Pros: For all of the challenges Research In Motion is beset by, its BlackBerry platform still has several positive things going for it. NPD Connected Intelligence analyst Ross Rubin noted that RIM is still in control of its own destiny and is not licensing its software from any other company. The company also has a strong patent portfolio and isn't being sued the way Android licensees have been. Despite dropping market share, it is still the No. 3 player in the U.S. market. And BlackBerry continues to derive support from carriers, governments and enterprises alike, even though some companies, including oil services giant Halliburton, have been defecting. And RIM is profitable.
"If you are very focused on messaging, the BlackBerry is still the most messaging-centric smartphone on the market," Current Analysis analyst Avi Greengart said.
Cons: Criticism of BlackBerry can be summed in one word: stale. "They skipped technology generations in their update cycle," ABI's Michael Morgan said. "They started to fall behind in the bigger, newer, faster better race. They were more focused on core issues of security, power management." Those are important issues for the user experience but they don't really resonate with consumers, he said.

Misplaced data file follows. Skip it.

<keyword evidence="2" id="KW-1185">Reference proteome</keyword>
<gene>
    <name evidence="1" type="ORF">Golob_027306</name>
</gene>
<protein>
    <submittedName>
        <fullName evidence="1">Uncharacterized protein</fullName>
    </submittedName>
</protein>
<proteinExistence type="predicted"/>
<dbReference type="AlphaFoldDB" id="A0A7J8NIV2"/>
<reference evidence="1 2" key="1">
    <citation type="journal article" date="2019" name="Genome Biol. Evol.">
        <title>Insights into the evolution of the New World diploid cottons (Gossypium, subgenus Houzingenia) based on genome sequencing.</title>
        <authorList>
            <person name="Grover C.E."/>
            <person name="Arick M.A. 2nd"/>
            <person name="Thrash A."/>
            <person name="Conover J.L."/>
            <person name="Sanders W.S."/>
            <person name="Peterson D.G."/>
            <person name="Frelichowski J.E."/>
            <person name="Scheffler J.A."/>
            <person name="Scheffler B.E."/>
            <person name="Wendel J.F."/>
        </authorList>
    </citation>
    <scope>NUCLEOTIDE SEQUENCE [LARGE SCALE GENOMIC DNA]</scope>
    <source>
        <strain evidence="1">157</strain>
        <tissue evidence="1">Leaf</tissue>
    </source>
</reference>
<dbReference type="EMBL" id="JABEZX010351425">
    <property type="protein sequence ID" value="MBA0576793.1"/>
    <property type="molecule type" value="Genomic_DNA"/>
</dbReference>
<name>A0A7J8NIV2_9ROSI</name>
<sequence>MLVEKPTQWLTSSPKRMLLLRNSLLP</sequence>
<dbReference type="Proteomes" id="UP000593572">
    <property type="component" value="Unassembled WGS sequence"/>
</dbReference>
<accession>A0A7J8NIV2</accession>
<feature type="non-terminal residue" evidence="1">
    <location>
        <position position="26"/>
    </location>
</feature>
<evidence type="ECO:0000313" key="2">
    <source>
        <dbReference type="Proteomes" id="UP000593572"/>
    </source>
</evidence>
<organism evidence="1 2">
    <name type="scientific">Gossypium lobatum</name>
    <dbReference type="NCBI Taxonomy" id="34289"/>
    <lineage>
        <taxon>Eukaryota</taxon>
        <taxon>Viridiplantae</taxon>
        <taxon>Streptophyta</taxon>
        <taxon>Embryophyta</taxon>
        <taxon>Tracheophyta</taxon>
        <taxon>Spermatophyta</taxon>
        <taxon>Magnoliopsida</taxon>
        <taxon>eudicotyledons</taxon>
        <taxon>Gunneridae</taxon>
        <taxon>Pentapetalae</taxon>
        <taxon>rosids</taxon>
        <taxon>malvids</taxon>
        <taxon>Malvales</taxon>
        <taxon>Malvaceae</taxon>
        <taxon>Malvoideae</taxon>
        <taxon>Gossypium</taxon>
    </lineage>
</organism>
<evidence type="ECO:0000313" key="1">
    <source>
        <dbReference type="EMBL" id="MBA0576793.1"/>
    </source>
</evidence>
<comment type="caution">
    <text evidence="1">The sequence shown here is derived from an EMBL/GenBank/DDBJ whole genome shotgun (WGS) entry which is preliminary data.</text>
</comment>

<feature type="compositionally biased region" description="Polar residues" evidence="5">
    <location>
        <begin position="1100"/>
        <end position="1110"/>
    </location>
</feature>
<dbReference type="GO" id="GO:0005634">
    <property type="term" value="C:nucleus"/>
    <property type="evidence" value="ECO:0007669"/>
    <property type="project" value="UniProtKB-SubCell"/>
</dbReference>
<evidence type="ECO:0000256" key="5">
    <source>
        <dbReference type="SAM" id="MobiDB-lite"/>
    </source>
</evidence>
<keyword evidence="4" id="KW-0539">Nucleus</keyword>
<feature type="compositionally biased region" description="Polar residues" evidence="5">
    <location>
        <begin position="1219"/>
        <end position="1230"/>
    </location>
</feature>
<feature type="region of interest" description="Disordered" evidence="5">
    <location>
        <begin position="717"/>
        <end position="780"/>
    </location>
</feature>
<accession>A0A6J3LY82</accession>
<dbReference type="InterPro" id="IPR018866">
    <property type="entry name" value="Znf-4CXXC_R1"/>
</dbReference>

Greengart was even more blunt. "Blackberry 7 is not a modern operating system," he said. "The user interface is still basically the same UI that we have had for the last 10 years with touch grafted on." The platform has focused on messaging for too long and did not focus enough on apps and multimedia (though RIM did launch a cloud-based music service in November.)
RIM has pushed back against the "myths" about the platform, however. Alec Saunders, RIM vice president of developer relations, recently stated that BlackBerry App World now generates more than 6 million daily downloads, translating to 174 million downloads per month and 30 downloads per user each year. Still, a lack of developer enthusiasm relative to the other platforms has hampered RIM's ability to combat the rise of iOS and Android.
Challenges ahead: The challenges are stark, and RIM's new CEO Thorsten Heins knows it. Not only does RIM have to deliver its next-generation BlackBerry 10 platform on time, but it has to be bug-free and get wide support from carriers. Greengart said the platform will need to have a native email client (unlike the first iteration of RIM's software for its PlayBook tablet). The company will also need to build developer support for BlackBerry 10. ABI's Morgan said that RIM has always thought "enterprise-first" with consumer features added on, and that to succeed now RIM needs to reverse that thinking. "I just hope they are not designing the phone of the future by looking at current state of things," he said.
Ultimately, RIM will have to try and leapfrog iOS and Android in at least a few significant ways in order to "compensate people for the risk they're taking in investing in a platform that's new and the guaranteed deficiencies in a new operating system," Greengart said. "It's a key year for them," Rubin added. "In many ways, their 2012 looks a like Microsoft's 2011."